GC Coverage

Christian Growth and Truth Telling

Two faithful servants of God represent the Middle East at the GC Session.

Wilona Karimabadi
Christian Growth and Truth Telling
Photo Credit: David B. Sherwin

It’s not often that you meet a pastor and a business teacher from the Middle East in the same hour. But Neji Ouni, who pastors an international church in Tunisia’s capital city of Tunis, and Bassam Abdalla from Beirut, Lebanon, made it easy for me. Both men are delegates representing the Middle East and North Africa Union (MENA). 

Ouni is in St. Louis attending the General Conference Session to enjoy the blessing of being around large numbers of people who believe as he does. 

“I wanted to be with our brothers and sisters and especially because it’s such a great opportunity to be with such a number of Adventists,” he says. “This is my first time being with this number of Adventists. I have been in the United States before and attended a GYC convention. That number was high, but not like this.”

Ouni is a long way from home — from his wife, son, and daughter and the country he loves. When asked what is wonderful about his homeland, he only smiles and says, “Everything is wonderful.”

Bassam Abdalla is an instructor in management and marketing at Middle East University. 

“I thought it would be a good opportunity to come here and see how people live, get to know them, and meet our brothers and sisters here. I took it as an obligation to come and participate,” Abdalla says. He’s far from home too, far from a beautiful part of the world he wishes more of us would visit. “Our country is on the Mediterranean Sea, and where I come from — Middle East University — we are located on top of a hill with beautiful greenery and scenery. I highly recommend it.” 

These two friends share a heart for the gospel and for growth as Christians. They find they are hearing and learning things at Session that align with that. 

“I want us [as Adventists] to be able to grow,” lifelong Adventist Abdalla says. “And I want us to accept others and not to judge them, to accept that others are different from us. When we can relate to them, I think this is an opportunity to grow [as believers] at an even faster pace.”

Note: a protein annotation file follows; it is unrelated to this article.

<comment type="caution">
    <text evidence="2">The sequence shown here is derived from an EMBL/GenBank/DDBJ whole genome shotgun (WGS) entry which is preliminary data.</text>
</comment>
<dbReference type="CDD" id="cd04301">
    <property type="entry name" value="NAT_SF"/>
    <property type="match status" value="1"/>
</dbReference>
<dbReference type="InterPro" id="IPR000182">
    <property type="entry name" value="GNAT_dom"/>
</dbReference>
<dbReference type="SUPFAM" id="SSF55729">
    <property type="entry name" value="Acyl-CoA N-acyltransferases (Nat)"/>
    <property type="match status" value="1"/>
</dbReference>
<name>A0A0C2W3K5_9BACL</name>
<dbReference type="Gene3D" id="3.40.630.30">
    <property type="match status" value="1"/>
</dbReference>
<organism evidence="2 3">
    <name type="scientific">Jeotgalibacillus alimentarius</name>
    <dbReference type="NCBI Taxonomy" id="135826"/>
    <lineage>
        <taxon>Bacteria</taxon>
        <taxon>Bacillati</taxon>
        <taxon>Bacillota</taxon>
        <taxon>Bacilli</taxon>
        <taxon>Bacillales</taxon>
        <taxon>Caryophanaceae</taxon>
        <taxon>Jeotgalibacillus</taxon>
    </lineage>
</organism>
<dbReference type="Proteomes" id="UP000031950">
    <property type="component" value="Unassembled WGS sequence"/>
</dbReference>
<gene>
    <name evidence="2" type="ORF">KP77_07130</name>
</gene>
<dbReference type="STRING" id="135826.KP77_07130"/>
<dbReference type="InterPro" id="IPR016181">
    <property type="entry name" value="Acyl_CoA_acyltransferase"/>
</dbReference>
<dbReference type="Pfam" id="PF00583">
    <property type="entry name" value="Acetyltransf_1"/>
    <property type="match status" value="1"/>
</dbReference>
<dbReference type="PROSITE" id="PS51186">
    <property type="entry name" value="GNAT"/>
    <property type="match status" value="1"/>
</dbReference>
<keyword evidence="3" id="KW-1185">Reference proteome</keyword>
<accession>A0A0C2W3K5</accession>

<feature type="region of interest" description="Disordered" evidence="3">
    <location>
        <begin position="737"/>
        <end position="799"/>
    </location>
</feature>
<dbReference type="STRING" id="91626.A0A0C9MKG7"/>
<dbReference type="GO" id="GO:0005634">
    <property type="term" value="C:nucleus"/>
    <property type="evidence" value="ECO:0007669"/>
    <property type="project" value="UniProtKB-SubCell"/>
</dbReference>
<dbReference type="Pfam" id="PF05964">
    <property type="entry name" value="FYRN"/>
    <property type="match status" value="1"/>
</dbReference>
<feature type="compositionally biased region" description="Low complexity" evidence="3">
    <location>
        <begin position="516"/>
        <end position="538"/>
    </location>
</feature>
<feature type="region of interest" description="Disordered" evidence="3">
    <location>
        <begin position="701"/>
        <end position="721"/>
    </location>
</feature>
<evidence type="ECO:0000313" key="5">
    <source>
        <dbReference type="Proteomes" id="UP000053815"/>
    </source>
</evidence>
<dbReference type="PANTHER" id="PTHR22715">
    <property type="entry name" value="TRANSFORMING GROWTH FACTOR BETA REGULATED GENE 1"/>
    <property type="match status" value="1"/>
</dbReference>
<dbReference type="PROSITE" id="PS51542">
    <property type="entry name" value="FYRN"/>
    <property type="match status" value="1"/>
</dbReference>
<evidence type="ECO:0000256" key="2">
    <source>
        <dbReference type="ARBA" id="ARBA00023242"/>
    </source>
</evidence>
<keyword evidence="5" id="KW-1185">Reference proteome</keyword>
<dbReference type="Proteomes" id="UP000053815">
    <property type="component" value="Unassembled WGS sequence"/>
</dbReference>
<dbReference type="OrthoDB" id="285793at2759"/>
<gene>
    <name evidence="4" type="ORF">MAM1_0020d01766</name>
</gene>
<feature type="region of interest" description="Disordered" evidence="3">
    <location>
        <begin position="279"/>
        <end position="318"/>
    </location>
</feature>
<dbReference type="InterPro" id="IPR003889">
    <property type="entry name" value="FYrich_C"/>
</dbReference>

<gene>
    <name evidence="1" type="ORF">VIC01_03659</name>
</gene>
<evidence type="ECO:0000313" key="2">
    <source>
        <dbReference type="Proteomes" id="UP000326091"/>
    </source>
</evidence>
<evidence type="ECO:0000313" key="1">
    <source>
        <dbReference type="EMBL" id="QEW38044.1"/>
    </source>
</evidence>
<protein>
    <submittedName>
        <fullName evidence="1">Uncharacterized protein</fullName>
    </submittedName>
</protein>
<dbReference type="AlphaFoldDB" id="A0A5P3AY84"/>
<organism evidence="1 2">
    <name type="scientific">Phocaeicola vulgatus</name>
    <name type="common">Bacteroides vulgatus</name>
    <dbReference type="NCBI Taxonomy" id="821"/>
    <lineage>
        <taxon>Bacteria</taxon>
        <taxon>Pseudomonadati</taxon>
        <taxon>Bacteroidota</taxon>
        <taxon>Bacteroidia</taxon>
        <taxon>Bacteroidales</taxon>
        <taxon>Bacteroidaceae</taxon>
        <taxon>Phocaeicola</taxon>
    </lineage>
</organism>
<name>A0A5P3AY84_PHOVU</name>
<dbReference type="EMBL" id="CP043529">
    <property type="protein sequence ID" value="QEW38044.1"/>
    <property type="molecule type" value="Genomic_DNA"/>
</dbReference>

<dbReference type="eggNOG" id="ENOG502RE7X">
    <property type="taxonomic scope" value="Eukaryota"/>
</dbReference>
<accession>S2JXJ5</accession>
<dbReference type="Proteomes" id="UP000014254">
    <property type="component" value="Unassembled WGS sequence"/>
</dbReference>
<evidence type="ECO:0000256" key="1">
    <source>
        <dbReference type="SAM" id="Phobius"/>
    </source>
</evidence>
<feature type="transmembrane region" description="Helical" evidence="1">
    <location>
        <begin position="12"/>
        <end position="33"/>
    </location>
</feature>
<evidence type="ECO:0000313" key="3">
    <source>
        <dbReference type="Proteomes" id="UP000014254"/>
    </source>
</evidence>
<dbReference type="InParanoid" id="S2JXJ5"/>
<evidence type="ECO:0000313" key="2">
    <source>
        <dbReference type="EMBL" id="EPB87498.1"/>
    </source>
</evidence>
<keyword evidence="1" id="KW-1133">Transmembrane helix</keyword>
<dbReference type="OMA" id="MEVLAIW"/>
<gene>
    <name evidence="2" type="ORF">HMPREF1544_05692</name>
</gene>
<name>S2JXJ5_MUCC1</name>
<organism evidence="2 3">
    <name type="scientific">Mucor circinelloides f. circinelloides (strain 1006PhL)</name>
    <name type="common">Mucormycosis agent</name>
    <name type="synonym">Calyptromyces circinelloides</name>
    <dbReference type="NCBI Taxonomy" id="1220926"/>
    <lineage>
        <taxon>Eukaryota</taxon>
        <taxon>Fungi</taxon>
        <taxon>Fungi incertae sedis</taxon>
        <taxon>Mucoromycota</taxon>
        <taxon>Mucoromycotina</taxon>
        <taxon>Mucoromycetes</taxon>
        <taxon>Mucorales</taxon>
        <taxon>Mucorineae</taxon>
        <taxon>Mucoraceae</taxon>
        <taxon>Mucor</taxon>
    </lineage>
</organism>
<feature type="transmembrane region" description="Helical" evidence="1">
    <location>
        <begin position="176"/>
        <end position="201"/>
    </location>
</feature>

Ouni, as a pastor in a Muslim country, has a special task in carrying the gospel to all who will hear it, and he’s passionate about that. “What is dear to my heart is when I share the gospel with people and I see a response to study the Bible together,” he says. “When I share the gospel, that’s my best moment. [In Tunisia] we have freedom to share our faith. Of course, we need to be careful how we do it. I learned long ago that it is my job to share what I have. I have Jesus, and so I have to share Him with people without talking against their religion.”

Abdalla’s world right now is largely framed by his job as a university instructor, and he sees himself as more than someone who imparts specific information to his students. 

“I’m passionate about my job and how I interact with students on a personal level. I think it’s a good opportunity for me to lead by example and to put into practice what we believe based on the faith that we live.”

For both Ouni and Abdalla, the big picture of truth and faith lies at the core of who they are as Adventists. And it’s something both are willing to share. “I wish we as Adventists could be better understood by other Christians,” Ouni says. “But we need to keep preaching the truth, the whole truth. Because if it’s not the whole truth, it’s not the truth.”

Wilona Karimabadi